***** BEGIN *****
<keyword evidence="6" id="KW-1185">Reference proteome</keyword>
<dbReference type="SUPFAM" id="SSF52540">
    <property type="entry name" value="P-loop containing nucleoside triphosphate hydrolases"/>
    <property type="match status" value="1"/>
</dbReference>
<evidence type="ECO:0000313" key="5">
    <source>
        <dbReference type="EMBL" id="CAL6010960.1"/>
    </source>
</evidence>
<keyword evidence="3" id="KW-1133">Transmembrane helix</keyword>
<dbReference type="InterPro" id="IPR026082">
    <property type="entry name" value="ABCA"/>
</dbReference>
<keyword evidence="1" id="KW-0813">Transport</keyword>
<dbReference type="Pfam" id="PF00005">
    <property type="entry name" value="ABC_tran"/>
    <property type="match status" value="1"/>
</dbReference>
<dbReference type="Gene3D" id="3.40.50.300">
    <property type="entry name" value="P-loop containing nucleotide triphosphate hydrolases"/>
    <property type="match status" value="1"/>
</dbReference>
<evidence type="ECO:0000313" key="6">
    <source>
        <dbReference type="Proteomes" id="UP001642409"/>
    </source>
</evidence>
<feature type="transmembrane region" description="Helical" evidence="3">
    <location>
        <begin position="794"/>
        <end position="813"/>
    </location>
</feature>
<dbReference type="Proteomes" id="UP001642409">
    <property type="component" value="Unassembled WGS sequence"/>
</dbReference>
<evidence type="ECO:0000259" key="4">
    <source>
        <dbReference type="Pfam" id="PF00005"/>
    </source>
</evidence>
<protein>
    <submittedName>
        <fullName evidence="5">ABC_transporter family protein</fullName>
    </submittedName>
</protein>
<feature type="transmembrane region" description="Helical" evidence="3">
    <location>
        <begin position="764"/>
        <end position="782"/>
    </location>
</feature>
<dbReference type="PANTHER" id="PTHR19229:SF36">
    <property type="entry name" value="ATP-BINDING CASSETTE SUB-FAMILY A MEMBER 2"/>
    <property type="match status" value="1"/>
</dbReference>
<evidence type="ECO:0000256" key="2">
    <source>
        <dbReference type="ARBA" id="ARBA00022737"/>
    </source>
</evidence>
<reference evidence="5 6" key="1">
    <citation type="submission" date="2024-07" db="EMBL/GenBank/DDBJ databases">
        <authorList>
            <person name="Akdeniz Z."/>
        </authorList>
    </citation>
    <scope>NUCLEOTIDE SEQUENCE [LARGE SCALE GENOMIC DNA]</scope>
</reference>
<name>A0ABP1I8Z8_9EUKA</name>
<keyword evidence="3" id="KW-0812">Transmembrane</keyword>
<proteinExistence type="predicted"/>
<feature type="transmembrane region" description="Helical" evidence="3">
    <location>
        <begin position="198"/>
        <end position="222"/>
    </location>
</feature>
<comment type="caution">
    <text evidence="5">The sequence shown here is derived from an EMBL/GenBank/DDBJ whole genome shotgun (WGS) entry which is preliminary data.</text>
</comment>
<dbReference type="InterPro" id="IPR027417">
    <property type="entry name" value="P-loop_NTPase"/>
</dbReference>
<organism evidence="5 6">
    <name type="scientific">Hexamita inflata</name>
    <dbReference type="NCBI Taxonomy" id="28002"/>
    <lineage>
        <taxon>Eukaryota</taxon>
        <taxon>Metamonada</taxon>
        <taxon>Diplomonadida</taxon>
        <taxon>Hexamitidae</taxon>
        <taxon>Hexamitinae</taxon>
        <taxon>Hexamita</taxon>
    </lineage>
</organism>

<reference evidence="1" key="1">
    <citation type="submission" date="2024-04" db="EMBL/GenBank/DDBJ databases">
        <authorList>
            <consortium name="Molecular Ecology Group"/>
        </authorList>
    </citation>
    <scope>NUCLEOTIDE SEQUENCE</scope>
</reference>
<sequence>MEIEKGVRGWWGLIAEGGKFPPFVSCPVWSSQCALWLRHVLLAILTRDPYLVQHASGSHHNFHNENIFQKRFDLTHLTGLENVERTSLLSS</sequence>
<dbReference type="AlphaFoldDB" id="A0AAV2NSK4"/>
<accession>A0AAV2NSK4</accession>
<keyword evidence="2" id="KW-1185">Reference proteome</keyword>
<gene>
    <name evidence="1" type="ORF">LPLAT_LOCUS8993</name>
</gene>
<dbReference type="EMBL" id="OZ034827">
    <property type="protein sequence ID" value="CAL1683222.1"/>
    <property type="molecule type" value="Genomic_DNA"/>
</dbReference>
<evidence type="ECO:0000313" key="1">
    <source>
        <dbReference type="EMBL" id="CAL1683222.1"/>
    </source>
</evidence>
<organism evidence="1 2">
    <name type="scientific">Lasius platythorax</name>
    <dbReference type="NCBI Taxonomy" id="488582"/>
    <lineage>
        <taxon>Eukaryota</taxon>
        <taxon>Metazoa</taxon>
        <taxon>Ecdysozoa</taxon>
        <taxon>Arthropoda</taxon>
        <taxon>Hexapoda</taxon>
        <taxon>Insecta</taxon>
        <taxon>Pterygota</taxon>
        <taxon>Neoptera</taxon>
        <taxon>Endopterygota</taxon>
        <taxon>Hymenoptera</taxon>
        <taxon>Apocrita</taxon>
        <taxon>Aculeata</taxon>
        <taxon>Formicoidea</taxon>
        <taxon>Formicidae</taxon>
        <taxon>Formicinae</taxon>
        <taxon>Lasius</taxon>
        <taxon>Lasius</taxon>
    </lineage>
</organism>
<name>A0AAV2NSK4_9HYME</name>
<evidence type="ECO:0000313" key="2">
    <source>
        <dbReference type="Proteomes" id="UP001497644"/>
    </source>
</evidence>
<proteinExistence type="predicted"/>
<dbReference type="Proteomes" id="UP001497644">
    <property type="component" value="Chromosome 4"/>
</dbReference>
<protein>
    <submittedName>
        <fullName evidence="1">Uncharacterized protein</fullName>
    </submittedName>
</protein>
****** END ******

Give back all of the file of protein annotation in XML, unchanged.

<keyword evidence="6" id="KW-1185">Reference proteome</keyword>
<dbReference type="SUPFAM" id="SSF52540">
    <property type="entry name" value="P-loop containing nucleoside triphosphate hydrolases"/>
    <property type="match status" value="1"/>
</dbReference>
<evidence type="ECO:0000313" key="5">
    <source>
        <dbReference type="EMBL" id="CAL6010960.1"/>
    </source>
</evidence>
<keyword evidence="3" id="KW-1133">Transmembrane helix</keyword>
<dbReference type="InterPro" id="IPR026082">
    <property type="entry name" value="ABCA"/>
</dbReference>
<keyword evidence="1" id="KW-0813">Transport</keyword>
<dbReference type="Pfam" id="PF00005">
    <property type="entry name" value="ABC_tran"/>
    <property type="match status" value="1"/>
</dbReference>
<dbReference type="Gene3D" id="3.40.50.300">
    <property type="entry name" value="P-loop containing nucleotide triphosphate hydrolases"/>
    <property type="match status" value="1"/>
</dbReference>
<evidence type="ECO:0000313" key="6">
    <source>
        <dbReference type="Proteomes" id="UP001642409"/>
    </source>
</evidence>
<feature type="transmembrane region" description="Helical" evidence="3">
    <location>
        <begin position="794"/>
        <end position="813"/>
    </location>
</feature>
<dbReference type="Proteomes" id="UP001642409">
    <property type="component" value="Unassembled WGS sequence"/>
</dbReference>
<evidence type="ECO:0000259" key="4">
    <source>
        <dbReference type="Pfam" id="PF00005"/>
    </source>
</evidence>
<protein>
    <submittedName>
        <fullName evidence="5">ABC_transporter family protein</fullName>
    </submittedName>
</protein>
<feature type="transmembrane region" description="Helical" evidence="3">
    <location>
        <begin position="764"/>
        <end position="782"/>
    </location>
</feature>
<dbReference type="PANTHER" id="PTHR19229:SF36">
    <property type="entry name" value="ATP-BINDING CASSETTE SUB-FAMILY A MEMBER 2"/>
    <property type="match status" value="1"/>
</dbReference>
<evidence type="ECO:0000256" key="2">
    <source>
        <dbReference type="ARBA" id="ARBA00022737"/>
    </source>
</evidence>
<reference evidence="5 6" key="1">
    <citation type="submission" date="2024-07" db="EMBL/GenBank/DDBJ databases">
        <authorList>
            <person name="Akdeniz Z."/>
        </authorList>
    </citation>
    <scope>NUCLEOTIDE SEQUENCE [LARGE SCALE GENOMIC DNA]</scope>
</reference>
<name>A0ABP1I8Z8_9EUKA</name>
<keyword evidence="3" id="KW-0812">Transmembrane</keyword>
<proteinExistence type="predicted"/>
<feature type="transmembrane region" description="Helical" evidence="3">
    <location>
        <begin position="198"/>
        <end position="222"/>
    </location>
</feature>
<comment type="caution">
    <text evidence="5">The sequence shown here is derived from an EMBL/GenBank/DDBJ whole genome shotgun (WGS) entry which is preliminary data.</text>
</comment>
<dbReference type="InterPro" id="IPR027417">
    <property type="entry name" value="P-loop_NTPase"/>
</dbReference>
<organism evidence="5 6">
    <name type="scientific">Hexamita inflata</name>
    <dbReference type="NCBI Taxonomy" id="28002"/>
    <lineage>
        <taxon>Eukaryota</taxon>
        <taxon>Metamonada</taxon>
        <taxon>Diplomonadida</taxon>
        <taxon>Hexamitidae</taxon>
        <taxon>Hexamitinae</taxon>
        <taxon>Hexamita</taxon>
    </lineage>
</organism>

<reference evidence="1" key="1">
    <citation type="submission" date="2024-04" db="EMBL/GenBank/DDBJ databases">
        <authorList>
            <consortium name="Molecular Ecology Group"/>
        </authorList>
    </citation>
    <scope>NUCLEOTIDE SEQUENCE</scope>
</reference>
<sequence>MEIEKGVRGWWGLIAEGGKFPPFVSCPVWSSQCALWLRHVLLAILTRDPYLVQHASGSHHNFHNENIFQKRFDLTHLTGLENVERTSLLSS</sequence>
<dbReference type="AlphaFoldDB" id="A0AAV2NSK4"/>
<accession>A0AAV2NSK4</accession>
<keyword evidence="2" id="KW-1185">Reference proteome</keyword>
<gene>
    <name evidence="1" type="ORF">LPLAT_LOCUS8993</name>
</gene>
<dbReference type="EMBL" id="OZ034827">
    <property type="protein sequence ID" value="CAL1683222.1"/>
    <property type="molecule type" value="Genomic_DNA"/>
</dbReference>
<evidence type="ECO:0000313" key="1">
    <source>
        <dbReference type="EMBL" id="CAL1683222.1"/>
    </source>
</evidence>
<organism evidence="1 2">
    <name type="scientific">Lasius platythorax</name>
    <dbReference type="NCBI Taxonomy" id="488582"/>
    <lineage>
        <taxon>Eukaryota</taxon>
        <taxon>Metazoa</taxon>
        <taxon>Ecdysozoa</taxon>
        <taxon>Arthropoda</taxon>
        <taxon>Hexapoda</taxon>
        <taxon>Insecta</taxon>
        <taxon>Pterygota</taxon>
        <taxon>Neoptera</taxon>
        <taxon>Endopterygota</taxon>
        <taxon>Hymenoptera</taxon>
        <taxon>Apocrita</taxon>
        <taxon>Aculeata</taxon>
        <taxon>Formicoidea</taxon>
        <taxon>Formicidae</taxon>
        <taxon>Formicinae</taxon>
        <taxon>Lasius</taxon>
        <taxon>Lasius</taxon>
    </lineage>
</organism>
<name>A0AAV2NSK4_9HYME</name>
<evidence type="ECO:0000313" key="2">
    <source>
        <dbReference type="Proteomes" id="UP001497644"/>
    </source>
</evidence>
<proteinExistence type="predicted"/>
<dbReference type="Proteomes" id="UP001497644">
    <property type="component" value="Chromosome 4"/>
</dbReference>
<protein>
    <submittedName>
        <fullName evidence="1">Uncharacterized protein</fullName>
    </submittedName>
</protein>